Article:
Motivation has been defined as the process by which activities are started, directed, and sustained to meet needs and accomplish various tasks or goals. The study of motivation is nuanced and complex, but several key ideas are helpful for a basic understanding. It is important to recognize that motivation is both conscious (explicit) and unconscious (implicit), suggesting that motivation can be influenced by things outside of our awareness. Motivation can also be influenced by both extrinsic (external) means as well as intrinsic (internal) means, such as internal values, ideals, or inspiration. Intrinsic factors are often most powerful and long-lasting, making it important to stay connected with your internal values and sources of inspiration. Lastly, social interest plays a role in maintaining our motivation and has the added benefit of supporting the larger community.
Motivation can be difficult at any point in our lives, but it is especially difficult when dealing with increased stress and the loss of a daily routine. Furthermore, when we feel the tasks ahead of us are very difficult or somehow less important given all the changes happening around us, we can struggle to get started and experience frustration or feel helpless. We may also experience a strong desire to retreat or isolate ourselves through avoidance or distraction. However, as is true with most mental health hurdles, withdrawing or getting by with minimal effort can lead to further problems and will most likely decrease our motivation. For example, just getting by on a project can lead to negative self-evaluations and doubt, self-criticism, or feeling disconnected from the meaning or purpose of our work. Although we cannot simply flip a switch to activate our motivation, there are a number of things that can be helpful to improve motivation and get the ball rolling.
Tips for improving your motivation:
Get started somewhere. It is often helpful to make a first step on a project or just getting the day started. Take a shower, get dressed, or write an email. Getting started somewhere can help to build some initial momentum and shift your attention to the task at hand, leaving less room for the negative thoughts that can fuel low motivation. Getting started somewhere also opens the door for a boost in your mood and provides an opportunity to see concrete movement forward and some sense of accomplishment. Pause and say, “I did it,” no matter how small it might seem.
Find and organize a work space. If you have lost access to your work space, it is important to establish a new space. If you are limited, try to find a place you can set up each morning such as a small desk or table. Getting your things organized can also decrease the chances that you will feel overwhelmed or lost when getting started.
Sit at a desk and avoid the couch. When possible, try to recreate your physical work space and avoid getting overly comfortable. Although it is good to enjoy some increased comforts, avoid siting on the couch with your laptop or lying in bed.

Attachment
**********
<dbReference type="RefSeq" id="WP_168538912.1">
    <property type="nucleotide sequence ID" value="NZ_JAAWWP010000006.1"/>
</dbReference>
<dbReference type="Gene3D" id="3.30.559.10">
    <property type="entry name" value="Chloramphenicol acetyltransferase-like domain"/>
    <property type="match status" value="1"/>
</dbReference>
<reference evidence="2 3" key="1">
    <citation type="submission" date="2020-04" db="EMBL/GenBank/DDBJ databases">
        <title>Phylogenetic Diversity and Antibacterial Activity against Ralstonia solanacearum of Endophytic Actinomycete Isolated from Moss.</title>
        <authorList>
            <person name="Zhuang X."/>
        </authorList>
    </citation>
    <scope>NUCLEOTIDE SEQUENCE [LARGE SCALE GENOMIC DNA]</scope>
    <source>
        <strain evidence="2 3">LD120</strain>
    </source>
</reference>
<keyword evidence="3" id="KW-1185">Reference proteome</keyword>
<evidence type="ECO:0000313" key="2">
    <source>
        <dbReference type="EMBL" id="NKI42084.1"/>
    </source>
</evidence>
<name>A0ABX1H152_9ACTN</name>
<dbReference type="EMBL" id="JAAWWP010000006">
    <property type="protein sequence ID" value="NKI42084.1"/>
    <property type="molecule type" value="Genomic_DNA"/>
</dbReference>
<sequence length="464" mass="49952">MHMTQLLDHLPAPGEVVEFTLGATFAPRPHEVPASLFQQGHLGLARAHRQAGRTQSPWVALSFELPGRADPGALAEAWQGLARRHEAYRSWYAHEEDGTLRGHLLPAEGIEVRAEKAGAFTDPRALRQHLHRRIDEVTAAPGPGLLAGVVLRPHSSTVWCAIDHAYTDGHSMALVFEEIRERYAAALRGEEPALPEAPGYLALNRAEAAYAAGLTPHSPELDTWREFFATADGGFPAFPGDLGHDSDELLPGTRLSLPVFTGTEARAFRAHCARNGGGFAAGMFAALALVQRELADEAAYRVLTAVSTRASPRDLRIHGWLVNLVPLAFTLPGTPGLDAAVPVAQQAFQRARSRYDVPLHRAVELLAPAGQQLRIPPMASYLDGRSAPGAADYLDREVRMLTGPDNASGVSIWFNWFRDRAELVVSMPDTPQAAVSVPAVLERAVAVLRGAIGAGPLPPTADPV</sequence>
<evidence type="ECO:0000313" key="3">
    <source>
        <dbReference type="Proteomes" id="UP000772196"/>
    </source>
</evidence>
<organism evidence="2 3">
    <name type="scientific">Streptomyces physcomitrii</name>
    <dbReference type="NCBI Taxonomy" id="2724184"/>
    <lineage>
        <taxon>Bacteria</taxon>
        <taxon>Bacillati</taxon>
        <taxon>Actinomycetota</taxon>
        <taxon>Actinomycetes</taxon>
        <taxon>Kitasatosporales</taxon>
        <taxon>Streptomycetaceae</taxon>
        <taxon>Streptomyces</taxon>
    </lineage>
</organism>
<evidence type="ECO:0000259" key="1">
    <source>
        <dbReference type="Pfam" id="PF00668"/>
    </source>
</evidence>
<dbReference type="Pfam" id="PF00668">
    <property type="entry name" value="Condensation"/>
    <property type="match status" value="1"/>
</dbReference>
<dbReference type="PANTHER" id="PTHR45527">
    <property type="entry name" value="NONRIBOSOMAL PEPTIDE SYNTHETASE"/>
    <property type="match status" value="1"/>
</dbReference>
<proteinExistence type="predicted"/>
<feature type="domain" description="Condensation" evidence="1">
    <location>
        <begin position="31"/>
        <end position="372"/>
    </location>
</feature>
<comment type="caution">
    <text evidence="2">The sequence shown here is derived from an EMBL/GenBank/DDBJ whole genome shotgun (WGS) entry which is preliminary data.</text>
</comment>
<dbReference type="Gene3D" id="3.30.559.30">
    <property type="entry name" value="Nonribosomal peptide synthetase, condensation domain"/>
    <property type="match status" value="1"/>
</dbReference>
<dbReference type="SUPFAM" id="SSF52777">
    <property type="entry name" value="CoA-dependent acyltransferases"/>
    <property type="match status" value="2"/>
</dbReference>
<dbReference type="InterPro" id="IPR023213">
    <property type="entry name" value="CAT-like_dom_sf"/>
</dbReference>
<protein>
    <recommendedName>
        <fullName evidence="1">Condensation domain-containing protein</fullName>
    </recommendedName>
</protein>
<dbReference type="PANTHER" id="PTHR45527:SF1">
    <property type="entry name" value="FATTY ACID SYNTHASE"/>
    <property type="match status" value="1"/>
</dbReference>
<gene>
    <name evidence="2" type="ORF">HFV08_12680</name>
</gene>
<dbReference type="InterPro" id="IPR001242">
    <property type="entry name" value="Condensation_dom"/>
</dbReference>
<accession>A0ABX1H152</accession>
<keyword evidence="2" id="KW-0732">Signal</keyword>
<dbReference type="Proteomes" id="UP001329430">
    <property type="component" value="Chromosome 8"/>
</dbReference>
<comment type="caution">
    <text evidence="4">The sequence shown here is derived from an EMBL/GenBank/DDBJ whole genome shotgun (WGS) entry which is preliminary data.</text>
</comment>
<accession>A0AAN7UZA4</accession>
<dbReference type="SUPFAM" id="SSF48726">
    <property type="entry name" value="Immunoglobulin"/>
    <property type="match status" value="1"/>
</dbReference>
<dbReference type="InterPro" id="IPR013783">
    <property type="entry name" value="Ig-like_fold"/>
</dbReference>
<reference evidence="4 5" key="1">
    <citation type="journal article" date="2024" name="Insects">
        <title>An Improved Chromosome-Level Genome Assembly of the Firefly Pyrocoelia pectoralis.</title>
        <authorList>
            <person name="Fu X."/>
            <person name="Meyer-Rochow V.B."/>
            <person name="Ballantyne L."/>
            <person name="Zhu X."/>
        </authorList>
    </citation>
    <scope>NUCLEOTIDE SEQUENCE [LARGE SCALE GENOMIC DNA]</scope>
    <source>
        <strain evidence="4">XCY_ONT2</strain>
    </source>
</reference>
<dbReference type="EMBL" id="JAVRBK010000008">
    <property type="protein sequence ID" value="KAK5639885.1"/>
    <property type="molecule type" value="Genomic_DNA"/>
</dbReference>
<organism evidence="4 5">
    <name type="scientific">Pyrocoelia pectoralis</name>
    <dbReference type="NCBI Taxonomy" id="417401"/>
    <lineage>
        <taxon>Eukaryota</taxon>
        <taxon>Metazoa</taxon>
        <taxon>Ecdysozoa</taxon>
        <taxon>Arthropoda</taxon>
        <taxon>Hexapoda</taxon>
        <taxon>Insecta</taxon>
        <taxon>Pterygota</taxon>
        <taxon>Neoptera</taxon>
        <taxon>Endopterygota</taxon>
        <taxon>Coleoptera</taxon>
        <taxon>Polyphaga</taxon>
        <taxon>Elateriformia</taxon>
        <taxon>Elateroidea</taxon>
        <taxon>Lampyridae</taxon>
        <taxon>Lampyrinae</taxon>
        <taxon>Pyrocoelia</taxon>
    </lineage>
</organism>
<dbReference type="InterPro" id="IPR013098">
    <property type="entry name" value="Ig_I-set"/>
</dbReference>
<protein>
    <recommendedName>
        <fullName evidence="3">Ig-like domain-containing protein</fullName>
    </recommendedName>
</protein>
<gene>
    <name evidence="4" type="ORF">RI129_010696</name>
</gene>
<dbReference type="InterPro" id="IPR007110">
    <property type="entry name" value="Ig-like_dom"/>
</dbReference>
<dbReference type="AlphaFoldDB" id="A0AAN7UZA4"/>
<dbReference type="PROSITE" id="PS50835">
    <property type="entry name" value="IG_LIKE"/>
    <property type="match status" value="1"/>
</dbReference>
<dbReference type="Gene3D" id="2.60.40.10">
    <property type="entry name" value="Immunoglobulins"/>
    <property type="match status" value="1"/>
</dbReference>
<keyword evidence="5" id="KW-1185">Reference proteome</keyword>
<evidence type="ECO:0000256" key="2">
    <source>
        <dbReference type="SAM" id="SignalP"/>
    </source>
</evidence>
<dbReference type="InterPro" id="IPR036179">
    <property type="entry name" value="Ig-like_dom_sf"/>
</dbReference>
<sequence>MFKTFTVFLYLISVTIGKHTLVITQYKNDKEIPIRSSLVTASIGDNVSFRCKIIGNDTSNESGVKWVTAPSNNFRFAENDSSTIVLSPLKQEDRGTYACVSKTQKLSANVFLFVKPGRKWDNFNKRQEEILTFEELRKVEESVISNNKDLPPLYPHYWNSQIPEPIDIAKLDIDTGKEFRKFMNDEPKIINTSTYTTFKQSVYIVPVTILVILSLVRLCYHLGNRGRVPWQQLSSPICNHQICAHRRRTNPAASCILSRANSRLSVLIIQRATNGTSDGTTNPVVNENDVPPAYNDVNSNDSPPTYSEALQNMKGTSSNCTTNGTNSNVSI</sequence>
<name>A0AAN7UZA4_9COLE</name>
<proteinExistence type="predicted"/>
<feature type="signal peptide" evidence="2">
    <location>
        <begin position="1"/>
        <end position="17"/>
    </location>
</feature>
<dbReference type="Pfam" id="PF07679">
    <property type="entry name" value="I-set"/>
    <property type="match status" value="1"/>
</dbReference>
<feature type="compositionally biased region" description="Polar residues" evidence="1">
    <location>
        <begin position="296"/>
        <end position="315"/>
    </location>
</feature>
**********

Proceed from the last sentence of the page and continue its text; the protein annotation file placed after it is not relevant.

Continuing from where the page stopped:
Make a schedule and write it down. Many people have lost the typical schedule that might be expected in a work or academic setting. However, this schedule can be very important for motivation, so it is important to create your own schedule as a way to reestablishing a routine.
Get up at your usual time. It is tempting to sleep late, but your body and work mind are not used to this change. By sleeping late, you are sending yourself a vacation signal and moving further away from a routine that will help improve your motivation.
Incorporate daily rituals such as lunch or other breaks. Adding breaks and enjoyable activities will help make your schedule more enjoyable. Don’t just stop working, but try taking an intentional break.
Work in chunks of time or chunks of a project. Breaking things down into smaller tasks helps us to experience the tasks as more manageable and achievable. This is especially helpful when the larger task seems daunting or out-of-reach. Take a short break after you accomplish each chunk and acknowledge your progress.
Closing time. Plan to end your work day at a typical time. It can be tempting, but you will likely be more productive if you stick to typical hours and use your other time for personal tasks and self-care.
Limit your time online. Connecting online is important right now. However, be aware of your media consumption and how it is might be impacting your stress. It can also be easy to escape reality through the internet, which can ultimately make it more difficult to engage in your current tasks and goals. Research also suggests that you will be more motivated if you see others enjoying and benefiting from productivity, so consider who you are following during your work day.
Congratulations. Take a few minutes to review what you have already accomplished today or this week. Tell yourself you did a good job.
Self-care. Get outside for fresh air and exercise. Find a funny cartoon about motivation and share it with a friend. Find small things to look forward to in the short-term.
You are not alone. Finally, recognize that everyone is probably struggling with motivation and show some compassion towards yourself. Do the best you can right now and avoid dwelling in the past. Focus on what you are currently accomplishing, not what you wish you had accomplished. Every new moment is an opportunity.
Dr. Thomas Lindquist, Psy.D.
Licensed Clinical Psychologist
Visit us at http://www.lindquistpsych.com